Infrared light can reveal techniques and materials used by Renaissance artists like Leonardo Di Vinci.
Underdrawings are drawings that Renaissance artists like Leonardo Di Vinci, Raphael, and Bruegel did before applying paint to their masterpieces. Many have been detected using infrared imaging. They provide insight into the techniques and materials used by these celebrated artists, and are of great historic value.
Infrared studies of underdrawing in some historial works have revealed radical alterations to the original designs.
Raphael was known to make underdrawings on paper. He would prick the underdrawing with a pin to make an outline of it, and place it on top of one of the primed, white, wooden panels on which he preferred to paint. Next he would transfer the outline of the underdrawing to the panel, by dusting the pinpricks he had made with charcoal.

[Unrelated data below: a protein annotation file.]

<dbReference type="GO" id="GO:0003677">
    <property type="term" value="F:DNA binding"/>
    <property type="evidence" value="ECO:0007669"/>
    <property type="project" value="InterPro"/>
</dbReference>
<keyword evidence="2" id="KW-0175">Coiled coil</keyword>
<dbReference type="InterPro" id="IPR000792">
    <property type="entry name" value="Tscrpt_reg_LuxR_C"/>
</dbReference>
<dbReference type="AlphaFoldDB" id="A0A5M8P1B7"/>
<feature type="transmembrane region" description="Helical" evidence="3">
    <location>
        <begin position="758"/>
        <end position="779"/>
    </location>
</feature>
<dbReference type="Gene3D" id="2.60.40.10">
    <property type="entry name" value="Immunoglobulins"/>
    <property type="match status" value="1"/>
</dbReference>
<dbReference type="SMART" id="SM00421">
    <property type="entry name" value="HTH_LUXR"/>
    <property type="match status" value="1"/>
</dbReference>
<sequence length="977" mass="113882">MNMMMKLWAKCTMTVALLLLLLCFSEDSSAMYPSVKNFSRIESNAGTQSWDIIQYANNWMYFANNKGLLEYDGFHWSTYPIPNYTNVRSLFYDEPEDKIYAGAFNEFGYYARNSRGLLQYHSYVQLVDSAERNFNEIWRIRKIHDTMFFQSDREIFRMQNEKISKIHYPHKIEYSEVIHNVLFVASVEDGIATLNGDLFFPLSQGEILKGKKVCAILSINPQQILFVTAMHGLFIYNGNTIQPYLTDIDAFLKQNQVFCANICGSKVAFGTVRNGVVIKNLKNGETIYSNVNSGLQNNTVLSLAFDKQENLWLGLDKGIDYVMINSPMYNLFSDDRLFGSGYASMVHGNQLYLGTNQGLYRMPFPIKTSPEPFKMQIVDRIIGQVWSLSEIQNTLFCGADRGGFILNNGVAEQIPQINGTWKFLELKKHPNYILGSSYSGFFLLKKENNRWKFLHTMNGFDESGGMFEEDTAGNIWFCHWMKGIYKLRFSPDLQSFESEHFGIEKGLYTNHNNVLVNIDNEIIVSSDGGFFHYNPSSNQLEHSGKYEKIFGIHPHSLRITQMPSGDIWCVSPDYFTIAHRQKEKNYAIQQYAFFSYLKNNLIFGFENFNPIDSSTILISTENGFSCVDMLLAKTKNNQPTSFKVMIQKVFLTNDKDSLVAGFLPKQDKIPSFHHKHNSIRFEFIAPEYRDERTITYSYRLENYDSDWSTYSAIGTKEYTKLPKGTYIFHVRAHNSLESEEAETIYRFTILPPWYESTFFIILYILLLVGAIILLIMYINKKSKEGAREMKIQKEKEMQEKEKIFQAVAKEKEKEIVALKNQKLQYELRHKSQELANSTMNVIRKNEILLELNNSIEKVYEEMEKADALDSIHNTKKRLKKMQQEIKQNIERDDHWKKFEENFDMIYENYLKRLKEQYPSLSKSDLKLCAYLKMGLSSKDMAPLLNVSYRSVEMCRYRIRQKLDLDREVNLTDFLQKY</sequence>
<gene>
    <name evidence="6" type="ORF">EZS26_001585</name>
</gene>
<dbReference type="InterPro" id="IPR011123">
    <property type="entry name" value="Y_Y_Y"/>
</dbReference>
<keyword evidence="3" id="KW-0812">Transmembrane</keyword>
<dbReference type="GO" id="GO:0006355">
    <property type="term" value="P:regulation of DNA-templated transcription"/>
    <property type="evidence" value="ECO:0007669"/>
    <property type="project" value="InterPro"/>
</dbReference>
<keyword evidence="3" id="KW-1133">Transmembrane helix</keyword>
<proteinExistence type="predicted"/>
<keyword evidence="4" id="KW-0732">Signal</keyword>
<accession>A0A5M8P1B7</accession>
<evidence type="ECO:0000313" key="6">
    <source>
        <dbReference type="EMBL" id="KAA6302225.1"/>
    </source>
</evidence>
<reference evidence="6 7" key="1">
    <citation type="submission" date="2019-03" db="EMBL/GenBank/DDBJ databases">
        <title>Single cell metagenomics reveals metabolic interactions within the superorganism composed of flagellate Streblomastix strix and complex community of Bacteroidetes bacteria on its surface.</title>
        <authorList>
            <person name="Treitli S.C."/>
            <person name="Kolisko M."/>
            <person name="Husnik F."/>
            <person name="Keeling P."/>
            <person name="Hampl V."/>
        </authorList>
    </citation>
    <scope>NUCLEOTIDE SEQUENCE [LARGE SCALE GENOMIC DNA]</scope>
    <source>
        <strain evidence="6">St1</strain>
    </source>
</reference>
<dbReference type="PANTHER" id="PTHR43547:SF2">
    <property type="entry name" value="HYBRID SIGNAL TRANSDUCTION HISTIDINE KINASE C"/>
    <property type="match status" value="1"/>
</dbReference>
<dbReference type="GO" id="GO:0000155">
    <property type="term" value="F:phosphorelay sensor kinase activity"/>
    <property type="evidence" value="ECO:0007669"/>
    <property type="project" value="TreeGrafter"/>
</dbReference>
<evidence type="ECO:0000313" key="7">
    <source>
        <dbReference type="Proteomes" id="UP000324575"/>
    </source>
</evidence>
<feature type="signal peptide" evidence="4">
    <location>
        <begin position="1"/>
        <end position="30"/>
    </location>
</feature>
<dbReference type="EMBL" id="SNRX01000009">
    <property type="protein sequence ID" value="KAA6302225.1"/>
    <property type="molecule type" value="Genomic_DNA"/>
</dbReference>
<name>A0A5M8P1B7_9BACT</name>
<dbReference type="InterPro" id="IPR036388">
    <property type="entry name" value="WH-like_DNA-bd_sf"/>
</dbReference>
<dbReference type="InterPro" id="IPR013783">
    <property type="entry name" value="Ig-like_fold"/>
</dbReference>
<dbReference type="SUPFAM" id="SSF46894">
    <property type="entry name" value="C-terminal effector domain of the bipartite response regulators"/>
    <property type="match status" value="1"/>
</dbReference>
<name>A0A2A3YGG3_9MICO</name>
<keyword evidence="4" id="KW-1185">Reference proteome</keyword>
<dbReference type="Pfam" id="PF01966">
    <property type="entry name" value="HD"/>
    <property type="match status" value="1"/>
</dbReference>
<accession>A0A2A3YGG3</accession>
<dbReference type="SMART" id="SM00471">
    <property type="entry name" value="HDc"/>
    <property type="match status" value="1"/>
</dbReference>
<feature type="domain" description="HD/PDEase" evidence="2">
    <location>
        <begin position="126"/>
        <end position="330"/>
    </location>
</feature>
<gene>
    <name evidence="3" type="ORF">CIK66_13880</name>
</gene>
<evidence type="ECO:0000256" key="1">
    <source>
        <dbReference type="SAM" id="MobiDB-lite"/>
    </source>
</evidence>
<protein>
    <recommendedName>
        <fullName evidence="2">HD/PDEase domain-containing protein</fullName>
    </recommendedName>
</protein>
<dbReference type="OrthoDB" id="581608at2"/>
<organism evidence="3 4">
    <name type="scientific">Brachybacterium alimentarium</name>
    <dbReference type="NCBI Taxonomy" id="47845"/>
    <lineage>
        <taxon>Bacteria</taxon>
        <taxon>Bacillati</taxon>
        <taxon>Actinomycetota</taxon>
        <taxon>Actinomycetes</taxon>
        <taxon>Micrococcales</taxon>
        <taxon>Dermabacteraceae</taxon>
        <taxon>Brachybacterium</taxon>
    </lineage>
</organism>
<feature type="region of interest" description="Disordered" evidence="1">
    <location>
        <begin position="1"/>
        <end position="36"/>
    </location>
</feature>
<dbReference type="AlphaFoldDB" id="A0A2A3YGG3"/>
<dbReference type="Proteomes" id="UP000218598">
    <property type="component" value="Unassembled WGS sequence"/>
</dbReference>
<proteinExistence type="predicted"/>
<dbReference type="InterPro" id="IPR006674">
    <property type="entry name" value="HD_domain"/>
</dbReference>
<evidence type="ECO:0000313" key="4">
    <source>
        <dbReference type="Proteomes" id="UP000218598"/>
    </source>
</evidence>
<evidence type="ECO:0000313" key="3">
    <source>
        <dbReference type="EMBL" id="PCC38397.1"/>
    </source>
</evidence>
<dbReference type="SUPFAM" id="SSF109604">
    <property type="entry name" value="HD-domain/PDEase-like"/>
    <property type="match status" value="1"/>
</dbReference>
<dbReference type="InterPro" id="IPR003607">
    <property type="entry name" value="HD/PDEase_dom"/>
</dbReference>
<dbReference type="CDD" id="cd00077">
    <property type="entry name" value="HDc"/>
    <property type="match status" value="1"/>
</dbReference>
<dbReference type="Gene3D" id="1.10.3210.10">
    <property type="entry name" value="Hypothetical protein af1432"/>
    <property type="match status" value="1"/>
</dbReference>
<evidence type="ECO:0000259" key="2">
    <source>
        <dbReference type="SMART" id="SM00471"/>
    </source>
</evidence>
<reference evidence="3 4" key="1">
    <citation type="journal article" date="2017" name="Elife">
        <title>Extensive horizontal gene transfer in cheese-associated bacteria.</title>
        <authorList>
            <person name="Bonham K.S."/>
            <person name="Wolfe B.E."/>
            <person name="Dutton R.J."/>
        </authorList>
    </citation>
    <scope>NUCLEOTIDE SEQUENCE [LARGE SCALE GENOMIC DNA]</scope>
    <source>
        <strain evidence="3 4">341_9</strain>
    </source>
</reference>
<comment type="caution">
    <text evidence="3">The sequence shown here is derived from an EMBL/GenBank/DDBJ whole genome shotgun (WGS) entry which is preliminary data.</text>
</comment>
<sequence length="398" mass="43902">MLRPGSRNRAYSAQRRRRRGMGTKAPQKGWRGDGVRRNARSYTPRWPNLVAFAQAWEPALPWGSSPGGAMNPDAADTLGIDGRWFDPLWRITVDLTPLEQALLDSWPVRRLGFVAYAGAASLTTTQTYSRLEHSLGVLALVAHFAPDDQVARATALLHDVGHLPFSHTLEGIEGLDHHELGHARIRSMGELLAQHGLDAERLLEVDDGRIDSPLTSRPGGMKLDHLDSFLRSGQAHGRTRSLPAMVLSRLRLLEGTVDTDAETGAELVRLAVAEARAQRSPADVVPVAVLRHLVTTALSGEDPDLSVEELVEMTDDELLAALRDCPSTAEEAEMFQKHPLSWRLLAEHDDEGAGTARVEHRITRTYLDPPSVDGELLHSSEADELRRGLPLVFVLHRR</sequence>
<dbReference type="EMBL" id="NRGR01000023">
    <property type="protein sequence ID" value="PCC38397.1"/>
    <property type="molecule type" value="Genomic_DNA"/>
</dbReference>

Most paints are transparent in the infrared, but charcoal is not. The charcoal outlines of many of the underdrawings that Raphael made for his masterpieces, such as Procession to Calvary and Madonna of the Pinks, have been revealed using infrared imaging.
Published: 02 August, 2013